Illustration of UR grads who are business leaders

Like a boss: Spider women offer views on leadership

March 7, 2023


Amber Nichols

Spider named to Sports Illustrated list of 100 Influential Black Women in Sports

Former Richmond basketball player Amber Nichols keeps turning cynics into fans.

Nichols, a 2014 grad who runs the Washington Wizards’ NBA G League affiliate, the Capital City Go-Go, was named to Sports Illustrated’s list of 100 Influential Black Women in Sports.

Known for her speed on the court, she’s moved up through the NBA ranks quickly as well. Nichols is only the second female general manager in the league’s history.

“My career is only beginning,” Nichols said. “I’m blessed and honored to be recognized on SI’s list,” she said.  “The sky's the limit, and I’m only just getting started.”

heidi petz coo of sherwin williams

Alum's colorful career leads to leadership role at Sherwin-Williams

Heidi Petz, a 1997 Jepson School of Leadership Studies grad, became president and chief operating officer of the Sherwin-Williams Co. last spring.

The Jepson School was still fairly new when Petz attended orientation. She recalled a professor who welcomed the new students, describing the program’s unique focus: understanding organization, culture, followership, and movement.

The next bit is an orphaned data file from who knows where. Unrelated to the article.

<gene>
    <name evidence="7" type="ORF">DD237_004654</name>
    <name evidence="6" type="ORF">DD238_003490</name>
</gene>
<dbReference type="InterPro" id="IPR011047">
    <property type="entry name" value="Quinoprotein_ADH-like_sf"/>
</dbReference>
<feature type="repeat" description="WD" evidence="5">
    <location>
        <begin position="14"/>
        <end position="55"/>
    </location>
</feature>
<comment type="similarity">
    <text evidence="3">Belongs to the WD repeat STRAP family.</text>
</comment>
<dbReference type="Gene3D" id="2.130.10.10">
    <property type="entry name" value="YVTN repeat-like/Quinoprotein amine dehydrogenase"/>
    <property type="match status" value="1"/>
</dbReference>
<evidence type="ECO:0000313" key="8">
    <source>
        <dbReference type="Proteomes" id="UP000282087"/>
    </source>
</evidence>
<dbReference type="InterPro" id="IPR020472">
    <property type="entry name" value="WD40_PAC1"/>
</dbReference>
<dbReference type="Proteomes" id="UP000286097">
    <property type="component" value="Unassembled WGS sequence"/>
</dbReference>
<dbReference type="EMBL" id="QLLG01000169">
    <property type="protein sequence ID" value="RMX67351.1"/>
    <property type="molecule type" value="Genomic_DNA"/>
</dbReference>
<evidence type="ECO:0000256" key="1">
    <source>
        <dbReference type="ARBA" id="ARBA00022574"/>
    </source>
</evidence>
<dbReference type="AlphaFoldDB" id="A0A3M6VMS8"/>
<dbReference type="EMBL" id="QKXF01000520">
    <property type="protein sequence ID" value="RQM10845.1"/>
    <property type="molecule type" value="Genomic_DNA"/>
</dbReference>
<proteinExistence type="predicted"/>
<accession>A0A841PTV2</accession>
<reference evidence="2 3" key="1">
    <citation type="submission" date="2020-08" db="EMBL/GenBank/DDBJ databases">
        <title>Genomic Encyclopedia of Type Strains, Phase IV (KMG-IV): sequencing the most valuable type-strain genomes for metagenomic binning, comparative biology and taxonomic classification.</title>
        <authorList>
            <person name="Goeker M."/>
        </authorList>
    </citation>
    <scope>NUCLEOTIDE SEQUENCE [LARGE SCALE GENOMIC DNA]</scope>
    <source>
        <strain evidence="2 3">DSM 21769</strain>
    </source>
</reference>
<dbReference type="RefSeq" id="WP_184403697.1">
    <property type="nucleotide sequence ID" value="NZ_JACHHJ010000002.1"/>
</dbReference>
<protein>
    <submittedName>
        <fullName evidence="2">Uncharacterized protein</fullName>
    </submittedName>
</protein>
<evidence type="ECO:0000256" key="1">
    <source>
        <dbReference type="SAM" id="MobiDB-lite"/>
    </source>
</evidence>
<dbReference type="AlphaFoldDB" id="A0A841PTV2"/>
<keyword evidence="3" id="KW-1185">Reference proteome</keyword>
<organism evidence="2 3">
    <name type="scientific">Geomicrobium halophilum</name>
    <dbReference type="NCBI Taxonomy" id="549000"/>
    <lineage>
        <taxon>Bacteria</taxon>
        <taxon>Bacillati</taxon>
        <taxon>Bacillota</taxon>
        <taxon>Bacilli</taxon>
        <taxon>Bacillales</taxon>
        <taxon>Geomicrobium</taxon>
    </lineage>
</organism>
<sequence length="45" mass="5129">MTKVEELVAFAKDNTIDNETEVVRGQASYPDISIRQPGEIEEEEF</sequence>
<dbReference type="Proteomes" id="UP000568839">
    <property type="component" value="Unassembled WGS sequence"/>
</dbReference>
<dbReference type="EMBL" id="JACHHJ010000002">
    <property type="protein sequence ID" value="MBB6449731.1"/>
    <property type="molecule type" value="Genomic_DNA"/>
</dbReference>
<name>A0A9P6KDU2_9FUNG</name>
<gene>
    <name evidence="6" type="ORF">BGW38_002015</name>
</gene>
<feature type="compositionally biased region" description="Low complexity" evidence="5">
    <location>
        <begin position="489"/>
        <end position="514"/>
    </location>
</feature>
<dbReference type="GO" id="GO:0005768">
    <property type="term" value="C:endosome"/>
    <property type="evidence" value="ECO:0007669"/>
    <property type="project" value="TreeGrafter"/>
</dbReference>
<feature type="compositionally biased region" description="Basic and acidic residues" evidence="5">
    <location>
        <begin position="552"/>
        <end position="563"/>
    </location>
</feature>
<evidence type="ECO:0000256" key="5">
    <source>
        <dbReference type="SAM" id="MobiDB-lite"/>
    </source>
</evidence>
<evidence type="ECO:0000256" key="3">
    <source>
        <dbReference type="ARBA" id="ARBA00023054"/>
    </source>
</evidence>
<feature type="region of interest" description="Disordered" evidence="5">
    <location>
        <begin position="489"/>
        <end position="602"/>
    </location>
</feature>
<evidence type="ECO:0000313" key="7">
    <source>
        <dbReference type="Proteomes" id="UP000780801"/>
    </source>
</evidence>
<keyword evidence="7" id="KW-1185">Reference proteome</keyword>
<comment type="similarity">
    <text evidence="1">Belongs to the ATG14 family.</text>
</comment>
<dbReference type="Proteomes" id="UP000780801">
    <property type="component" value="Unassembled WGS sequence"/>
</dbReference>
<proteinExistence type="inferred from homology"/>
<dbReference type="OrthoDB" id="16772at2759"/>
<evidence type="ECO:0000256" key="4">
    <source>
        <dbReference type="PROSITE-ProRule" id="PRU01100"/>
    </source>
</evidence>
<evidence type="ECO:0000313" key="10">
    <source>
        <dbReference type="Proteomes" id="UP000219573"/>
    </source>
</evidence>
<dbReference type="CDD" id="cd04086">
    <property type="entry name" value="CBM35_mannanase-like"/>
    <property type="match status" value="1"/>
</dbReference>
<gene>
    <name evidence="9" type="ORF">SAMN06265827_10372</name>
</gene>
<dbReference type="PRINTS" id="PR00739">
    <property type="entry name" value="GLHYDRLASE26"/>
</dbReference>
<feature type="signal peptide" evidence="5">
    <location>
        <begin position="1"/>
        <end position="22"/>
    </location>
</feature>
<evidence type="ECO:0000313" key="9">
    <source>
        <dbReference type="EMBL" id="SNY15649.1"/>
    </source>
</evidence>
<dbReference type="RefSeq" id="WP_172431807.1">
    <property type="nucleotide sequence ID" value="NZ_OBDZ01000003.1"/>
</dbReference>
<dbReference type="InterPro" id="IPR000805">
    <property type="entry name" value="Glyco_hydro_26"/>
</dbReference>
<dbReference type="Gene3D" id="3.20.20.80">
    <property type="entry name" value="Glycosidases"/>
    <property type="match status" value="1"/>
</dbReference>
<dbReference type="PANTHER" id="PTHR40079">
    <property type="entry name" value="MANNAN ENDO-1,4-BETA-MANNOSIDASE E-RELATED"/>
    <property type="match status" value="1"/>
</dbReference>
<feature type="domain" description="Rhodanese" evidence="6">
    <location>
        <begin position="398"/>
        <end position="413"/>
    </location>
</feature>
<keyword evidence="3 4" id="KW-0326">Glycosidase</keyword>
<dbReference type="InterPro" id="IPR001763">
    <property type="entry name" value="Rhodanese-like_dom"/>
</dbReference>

“All of those things appealed to me immediately,” she said. “I thought, someone’s talking just to me. I’m meant to be here.” 

When anyone asks Petz, a mother of three, how she manages it all, she tells them to keep head and heart aligned. “Check in with yourself,” she said. “Be honest about what lights you up.”

stephanie headley

Winning formula

Alum Stephanie Headley did the math, and it led her to the top of skin care company Olay.

The 1999 graduate is now the senior vice president for North American skin care with P&G, leading the Olay brand. She studied math at the University of Richmond, and remembers being one of the only women of color in her major.

“It's a full circle moment because when I was a STEM student, I was one of few,” she said, “and we want to change that. I'm able to use an iconic brand like Olay to help change the industry, to make sure it's more inclusive.”